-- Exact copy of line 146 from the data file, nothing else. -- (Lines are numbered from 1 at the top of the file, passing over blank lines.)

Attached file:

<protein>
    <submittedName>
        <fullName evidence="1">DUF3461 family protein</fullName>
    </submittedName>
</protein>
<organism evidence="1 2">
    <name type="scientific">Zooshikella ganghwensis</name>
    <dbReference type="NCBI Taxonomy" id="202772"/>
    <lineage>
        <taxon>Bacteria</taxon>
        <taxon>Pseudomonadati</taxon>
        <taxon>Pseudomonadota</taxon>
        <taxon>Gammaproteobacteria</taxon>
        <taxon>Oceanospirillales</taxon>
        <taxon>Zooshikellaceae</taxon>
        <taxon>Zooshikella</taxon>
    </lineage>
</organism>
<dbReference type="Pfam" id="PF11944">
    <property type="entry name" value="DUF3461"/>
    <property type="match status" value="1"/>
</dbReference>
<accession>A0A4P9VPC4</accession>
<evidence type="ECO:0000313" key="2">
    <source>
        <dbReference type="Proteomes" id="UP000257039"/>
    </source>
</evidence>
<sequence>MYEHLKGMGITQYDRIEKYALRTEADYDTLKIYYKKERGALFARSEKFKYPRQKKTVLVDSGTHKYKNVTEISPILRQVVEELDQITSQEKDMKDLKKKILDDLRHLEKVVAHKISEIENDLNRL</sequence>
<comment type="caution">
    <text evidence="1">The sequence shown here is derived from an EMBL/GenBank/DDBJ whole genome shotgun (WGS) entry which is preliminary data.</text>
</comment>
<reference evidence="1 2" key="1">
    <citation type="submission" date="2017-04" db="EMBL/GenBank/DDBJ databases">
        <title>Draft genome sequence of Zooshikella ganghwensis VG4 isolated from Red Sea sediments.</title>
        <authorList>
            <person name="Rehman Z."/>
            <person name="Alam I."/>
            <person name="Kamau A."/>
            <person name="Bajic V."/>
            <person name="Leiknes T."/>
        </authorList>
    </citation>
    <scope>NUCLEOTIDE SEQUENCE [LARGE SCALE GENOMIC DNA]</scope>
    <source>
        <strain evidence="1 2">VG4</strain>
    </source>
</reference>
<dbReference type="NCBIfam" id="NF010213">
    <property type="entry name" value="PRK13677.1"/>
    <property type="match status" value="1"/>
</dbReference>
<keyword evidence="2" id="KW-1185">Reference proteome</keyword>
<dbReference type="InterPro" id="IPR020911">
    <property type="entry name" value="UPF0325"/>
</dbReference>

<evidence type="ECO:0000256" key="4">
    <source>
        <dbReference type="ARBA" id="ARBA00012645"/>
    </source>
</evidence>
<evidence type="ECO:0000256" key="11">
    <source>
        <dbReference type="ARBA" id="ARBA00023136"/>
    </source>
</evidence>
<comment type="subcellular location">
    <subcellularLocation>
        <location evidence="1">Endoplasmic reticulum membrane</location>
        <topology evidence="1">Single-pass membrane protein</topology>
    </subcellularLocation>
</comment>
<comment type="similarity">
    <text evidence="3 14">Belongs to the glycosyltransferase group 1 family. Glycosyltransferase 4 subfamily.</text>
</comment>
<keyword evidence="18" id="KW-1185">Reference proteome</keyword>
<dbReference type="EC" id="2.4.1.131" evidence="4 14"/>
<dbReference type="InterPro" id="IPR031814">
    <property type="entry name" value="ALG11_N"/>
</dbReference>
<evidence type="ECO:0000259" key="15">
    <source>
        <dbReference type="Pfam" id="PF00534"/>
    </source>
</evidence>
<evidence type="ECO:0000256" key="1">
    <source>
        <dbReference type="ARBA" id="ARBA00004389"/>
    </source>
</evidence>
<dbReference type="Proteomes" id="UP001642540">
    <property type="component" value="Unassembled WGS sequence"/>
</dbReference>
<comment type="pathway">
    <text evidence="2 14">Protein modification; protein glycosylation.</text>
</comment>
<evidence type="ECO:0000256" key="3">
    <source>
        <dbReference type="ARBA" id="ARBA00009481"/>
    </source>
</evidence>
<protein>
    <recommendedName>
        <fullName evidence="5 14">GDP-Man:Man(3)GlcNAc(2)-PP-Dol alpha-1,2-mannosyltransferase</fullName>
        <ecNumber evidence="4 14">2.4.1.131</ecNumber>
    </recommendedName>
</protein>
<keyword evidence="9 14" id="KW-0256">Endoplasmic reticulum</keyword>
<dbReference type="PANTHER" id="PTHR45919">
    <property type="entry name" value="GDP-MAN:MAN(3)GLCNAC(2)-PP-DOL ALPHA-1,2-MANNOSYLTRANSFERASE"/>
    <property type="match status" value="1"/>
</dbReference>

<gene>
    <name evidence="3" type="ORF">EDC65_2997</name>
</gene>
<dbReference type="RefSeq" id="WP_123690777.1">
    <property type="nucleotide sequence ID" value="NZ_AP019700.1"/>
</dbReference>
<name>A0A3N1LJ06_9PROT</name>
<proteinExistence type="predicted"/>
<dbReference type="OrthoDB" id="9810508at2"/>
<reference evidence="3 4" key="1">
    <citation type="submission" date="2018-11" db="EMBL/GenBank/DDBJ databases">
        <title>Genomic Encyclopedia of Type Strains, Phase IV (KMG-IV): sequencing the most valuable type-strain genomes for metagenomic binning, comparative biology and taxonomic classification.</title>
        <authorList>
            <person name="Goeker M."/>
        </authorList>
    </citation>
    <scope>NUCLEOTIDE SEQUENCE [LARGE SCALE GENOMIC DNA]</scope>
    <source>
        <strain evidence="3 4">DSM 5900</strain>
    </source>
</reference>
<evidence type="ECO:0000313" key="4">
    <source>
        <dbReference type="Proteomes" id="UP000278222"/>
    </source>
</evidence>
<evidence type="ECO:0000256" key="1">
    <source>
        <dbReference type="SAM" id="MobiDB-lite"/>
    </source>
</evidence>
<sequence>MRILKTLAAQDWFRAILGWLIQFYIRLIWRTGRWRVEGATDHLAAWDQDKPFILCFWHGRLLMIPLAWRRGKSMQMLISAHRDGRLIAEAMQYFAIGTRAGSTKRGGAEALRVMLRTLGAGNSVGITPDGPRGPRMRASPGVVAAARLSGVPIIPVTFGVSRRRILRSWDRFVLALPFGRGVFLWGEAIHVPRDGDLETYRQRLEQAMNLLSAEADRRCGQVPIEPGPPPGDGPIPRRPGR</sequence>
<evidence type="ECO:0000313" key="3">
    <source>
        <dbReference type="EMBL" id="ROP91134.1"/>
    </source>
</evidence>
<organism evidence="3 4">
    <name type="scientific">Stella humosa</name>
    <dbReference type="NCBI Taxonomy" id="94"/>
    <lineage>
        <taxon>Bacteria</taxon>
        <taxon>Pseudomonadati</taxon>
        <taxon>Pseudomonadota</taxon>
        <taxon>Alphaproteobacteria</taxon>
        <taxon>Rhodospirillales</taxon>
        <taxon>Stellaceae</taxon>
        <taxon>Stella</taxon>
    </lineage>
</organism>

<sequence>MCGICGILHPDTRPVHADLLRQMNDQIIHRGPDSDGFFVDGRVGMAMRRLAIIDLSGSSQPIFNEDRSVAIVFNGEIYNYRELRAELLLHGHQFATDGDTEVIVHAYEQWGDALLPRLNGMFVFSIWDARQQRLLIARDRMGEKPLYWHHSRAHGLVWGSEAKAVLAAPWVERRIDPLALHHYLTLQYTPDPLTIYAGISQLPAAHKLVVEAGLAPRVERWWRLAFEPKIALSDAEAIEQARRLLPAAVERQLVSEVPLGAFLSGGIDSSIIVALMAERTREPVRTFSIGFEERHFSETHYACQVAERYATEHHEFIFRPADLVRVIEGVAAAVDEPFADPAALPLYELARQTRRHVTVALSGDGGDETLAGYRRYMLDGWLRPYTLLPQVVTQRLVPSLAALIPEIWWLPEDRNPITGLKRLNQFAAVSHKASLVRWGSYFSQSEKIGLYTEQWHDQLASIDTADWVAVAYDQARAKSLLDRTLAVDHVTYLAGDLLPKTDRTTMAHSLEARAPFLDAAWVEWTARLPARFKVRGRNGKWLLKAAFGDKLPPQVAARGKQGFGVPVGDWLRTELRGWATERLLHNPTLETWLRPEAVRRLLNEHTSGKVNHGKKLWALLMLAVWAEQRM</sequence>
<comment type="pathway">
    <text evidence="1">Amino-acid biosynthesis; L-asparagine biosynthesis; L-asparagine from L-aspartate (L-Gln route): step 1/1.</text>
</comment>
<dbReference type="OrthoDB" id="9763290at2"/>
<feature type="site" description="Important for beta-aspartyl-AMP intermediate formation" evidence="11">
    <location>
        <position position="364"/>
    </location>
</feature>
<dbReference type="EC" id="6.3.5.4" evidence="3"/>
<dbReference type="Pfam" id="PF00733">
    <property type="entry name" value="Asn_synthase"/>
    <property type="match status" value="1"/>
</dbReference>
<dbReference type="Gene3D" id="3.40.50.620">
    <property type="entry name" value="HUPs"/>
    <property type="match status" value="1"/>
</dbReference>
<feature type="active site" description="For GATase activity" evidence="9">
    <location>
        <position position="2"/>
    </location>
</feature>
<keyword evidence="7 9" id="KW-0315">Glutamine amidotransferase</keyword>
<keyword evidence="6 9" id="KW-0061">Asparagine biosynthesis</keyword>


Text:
    <source>